ONE OF THE OLD SCHOOL
performed by
Bernard Miles

Good arternoon...
I just been across to see Harry Partridge in the cottage 'ospital.
He cut 'is leg on a bit o' hold iron and that turned sceptical.
I says to him, "'Ow yer feelin' Harry?" an' 'e says, "Well," he says, "I am better 'an what I was," he says, "but I ain't as well as what I was afore I was as bad as what I am now."
So you can tell he was must 'a' bin pretty poorly.
There's one thing, he'll see a lot of changes when he comes out 'cos we've 'ad the proper water fitted in since 'e bin away.
Council water. In pipes. But I don't care for it meself.
Weell, there don't seem to be no strength in it. You can't hardly taste it. You can't even smell it.
Give me a drop of my ole well water every time. You could smell that all right. That's why they made me fill it in.
A feller come across from Luton and took some on it away to be hanalated.
"That's alive," he says. "Crawling with 'em," he says.
I says "Crawlin' with what?"
And he says, "Bacteriums and microphobes and minute hanimal horganisations."
I says, "Get away," I says. "That's only a few tadpoles," I says. "We depends on them," I says, "to help us out with the meat ration."
He had to laugh.
"Well," he says, "It might be all right for bathin' in," he says, "but it certainly ain't fit to drink."
Well, the idea. Bathin'. I never had a bath in me life. Not as far as I know. I don't want one neither.
That's why I hopes I never 'as to go into 'ospital.
Lot o' young girls a luggin' yer about and gawkin' at yer.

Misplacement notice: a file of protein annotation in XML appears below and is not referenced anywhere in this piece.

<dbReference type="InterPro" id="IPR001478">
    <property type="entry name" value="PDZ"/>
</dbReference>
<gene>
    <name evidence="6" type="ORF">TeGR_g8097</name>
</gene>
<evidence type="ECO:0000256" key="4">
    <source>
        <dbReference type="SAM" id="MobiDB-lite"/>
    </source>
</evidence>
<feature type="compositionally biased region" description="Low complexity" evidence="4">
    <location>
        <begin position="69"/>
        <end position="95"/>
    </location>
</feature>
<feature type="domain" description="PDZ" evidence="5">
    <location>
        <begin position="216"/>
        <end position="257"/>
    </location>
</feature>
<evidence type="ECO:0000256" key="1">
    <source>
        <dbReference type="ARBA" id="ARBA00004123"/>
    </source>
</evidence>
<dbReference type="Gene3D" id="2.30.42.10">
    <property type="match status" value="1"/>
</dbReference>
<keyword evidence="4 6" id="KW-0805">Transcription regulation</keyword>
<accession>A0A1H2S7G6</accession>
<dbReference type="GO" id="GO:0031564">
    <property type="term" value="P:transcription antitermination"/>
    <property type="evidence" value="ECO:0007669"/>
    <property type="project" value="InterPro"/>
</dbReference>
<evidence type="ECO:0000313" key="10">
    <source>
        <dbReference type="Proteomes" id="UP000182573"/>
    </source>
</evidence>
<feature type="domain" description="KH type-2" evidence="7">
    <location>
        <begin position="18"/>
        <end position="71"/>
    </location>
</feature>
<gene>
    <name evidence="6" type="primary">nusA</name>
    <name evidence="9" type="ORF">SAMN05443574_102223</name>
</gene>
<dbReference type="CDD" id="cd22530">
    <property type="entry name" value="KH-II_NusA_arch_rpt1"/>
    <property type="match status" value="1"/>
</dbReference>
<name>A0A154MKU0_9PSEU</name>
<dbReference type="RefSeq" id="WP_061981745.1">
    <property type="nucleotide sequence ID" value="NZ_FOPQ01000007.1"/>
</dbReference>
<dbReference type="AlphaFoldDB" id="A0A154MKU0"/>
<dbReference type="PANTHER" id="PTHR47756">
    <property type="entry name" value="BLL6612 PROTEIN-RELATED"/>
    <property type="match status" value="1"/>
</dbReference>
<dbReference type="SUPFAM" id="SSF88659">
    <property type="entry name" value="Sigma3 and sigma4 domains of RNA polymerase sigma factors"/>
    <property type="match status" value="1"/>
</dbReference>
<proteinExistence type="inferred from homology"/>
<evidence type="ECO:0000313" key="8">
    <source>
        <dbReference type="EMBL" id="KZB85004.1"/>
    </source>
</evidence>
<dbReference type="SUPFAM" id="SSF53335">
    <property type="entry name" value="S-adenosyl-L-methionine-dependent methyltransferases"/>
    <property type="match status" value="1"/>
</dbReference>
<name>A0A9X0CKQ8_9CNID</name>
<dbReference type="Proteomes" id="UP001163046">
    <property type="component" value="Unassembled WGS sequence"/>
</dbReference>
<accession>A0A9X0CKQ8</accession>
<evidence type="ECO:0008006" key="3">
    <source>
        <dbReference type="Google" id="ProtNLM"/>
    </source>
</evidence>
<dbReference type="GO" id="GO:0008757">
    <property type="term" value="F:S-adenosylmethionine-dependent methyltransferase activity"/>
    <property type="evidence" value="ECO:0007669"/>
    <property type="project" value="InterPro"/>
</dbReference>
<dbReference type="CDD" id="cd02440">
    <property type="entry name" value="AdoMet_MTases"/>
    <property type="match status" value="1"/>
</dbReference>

I've been private all me life and I wants to stay private.
I told this feller I never 'ad a bath and he says "Well, however do you get the dirt orf, then?"
And I says, "When that's thick enough that falls orf." I says. "Like it do orf a 'tater. Course, it has to be dry like."
Weell. The idea!
My ole mother never bathed any of us. She used to rub us all over with bacon fat and then sew us up in flannel for the winter.
Eleven of us; lying on the kitchen table.
We was sewed up round about Michaelmas and we wasn't unsewed till Lady Day.
She used to cut two arm'oles in this little bit o' bit flannel and put it on us like a jacket and then sew us up the belly with red cotton. Eleven of us; lying on the kitchen table.
Then 'er and my ole dad used to do each other.
Weell. The idea! Bathin'!
When I went acrorse to thin ole Miss Piggot's onions out she says, "I reckon you wants a bath," she says, "you're filthy," she says, "Why," she says, "you're dirtier than what ole Tommy Fairchild is," she says.
So I says, "Well," I says, "I'm three years older than what he is," I says, and I gets about more, " I says.
So she says "Arr", she says, "A rolling stone gathers no moss,"
So I says, "No." I says, "And a sitting hen don't grow no feathers on 'er belly.
Arr, that 'ad 'er. She couldn't answer. She went as red as a beetroot. I thought she was goin' to explode.
Weell! The idea! Talkin' to me like that!
I'd thin 'er onions out for 'er if I 'ad my way. Ridin' round on that fat little pony of 'ers, like a Tom Tit on a round of beef.
I 'ad me 'air cut yesterday.
The feller comes acrorse from Dunstable every fortnight and does the 'ole village in ole Mrs Wilkinson's scullery.
He's got two prices, eightpence and fourpence, so as you can either 'ave it cut or notched. The only difference is that when 'e's notching 'e goes faster and 'e ain't quite so careful.
'E took half inch off ole Tommy Lavender's ears last time 'e was over. I 'eard ole Tommy 'oller out, and when I went in there 'e was holdin' 'is 'ead over the sink, and this yer barber chap was down on 'is 'ands and knees lookin' for the bit 'e chopped off! 'E found it be'ind the mangle. They tried to put it on again but it kept fallin' orf so in the end ole Tommy took it 'ome in a matchbox. 'E reckons 'e's going to 'ang it on 'is watch chain.
The end